98 we hate!
99 is fine!
Spread the word!
Vote June third!
I recited this cheesy poem for artist and videographer, T.J. Walkup, hoping its doggerel claws would sink into his brain. I wanted to warn him in an unforgettable way about the savagely deceptive ballot measure Prop. 98. No rock star Obama or Clinton appears on the June 3 ballot. There is strong concern that low voter turnout could result in Prop 98 permanently wiping out rent control across California.
“The California Property Owners and Farmland Protection Act” seeks to prohibit governmental use of eminent domain to seize and transfer private homes to a private developer. However, the prop does not stop there.
Trolling the web, T.J. discovered a pro-Prop. 98 site linked to a “low-end” YouTube video. Comedian Drew Carey was paid to tell a “sad story” about a developer scheme using eminent domain to displace “poor Hispanic and Black kids” from a fitness center. The motive for this child abuse? These builders wanted to construct “mixed income housing.” To T.J. it suggested, “they were doing something for the greater good of the community, but taking the community out while they were doing it.”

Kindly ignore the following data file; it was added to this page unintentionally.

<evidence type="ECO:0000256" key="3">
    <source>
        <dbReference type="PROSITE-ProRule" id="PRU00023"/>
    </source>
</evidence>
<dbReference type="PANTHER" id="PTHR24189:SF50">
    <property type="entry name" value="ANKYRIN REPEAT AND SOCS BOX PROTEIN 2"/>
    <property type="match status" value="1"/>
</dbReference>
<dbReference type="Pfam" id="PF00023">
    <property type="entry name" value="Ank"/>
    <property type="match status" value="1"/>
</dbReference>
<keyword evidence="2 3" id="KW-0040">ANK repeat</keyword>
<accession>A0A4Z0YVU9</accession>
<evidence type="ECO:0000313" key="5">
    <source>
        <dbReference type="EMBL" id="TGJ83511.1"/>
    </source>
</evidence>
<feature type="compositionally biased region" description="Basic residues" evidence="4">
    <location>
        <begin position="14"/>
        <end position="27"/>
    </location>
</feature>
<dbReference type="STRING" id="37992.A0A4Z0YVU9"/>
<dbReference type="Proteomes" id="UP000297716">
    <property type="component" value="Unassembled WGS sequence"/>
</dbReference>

“I’m not a lawyer,” T.J. told me. “[On the surface,] this looks harmless.
“The most evil thing about [Prop. 98] is that it’s written to deceive people who have reasonable intelligence or better. It presents itself such that a person like myself struggles for the logic [in] what’s going on.”
“[When] you go onto the no98yes99.com Website, they [show] how [Prop. 98] would affect people on or below the poverty line.”
Such people are the million Californians rapidly priced out of suddenly soaring market rate rents by low or fixed incomes—elders, widows, the queer community, people of color, students, people with disabilities, and the working class.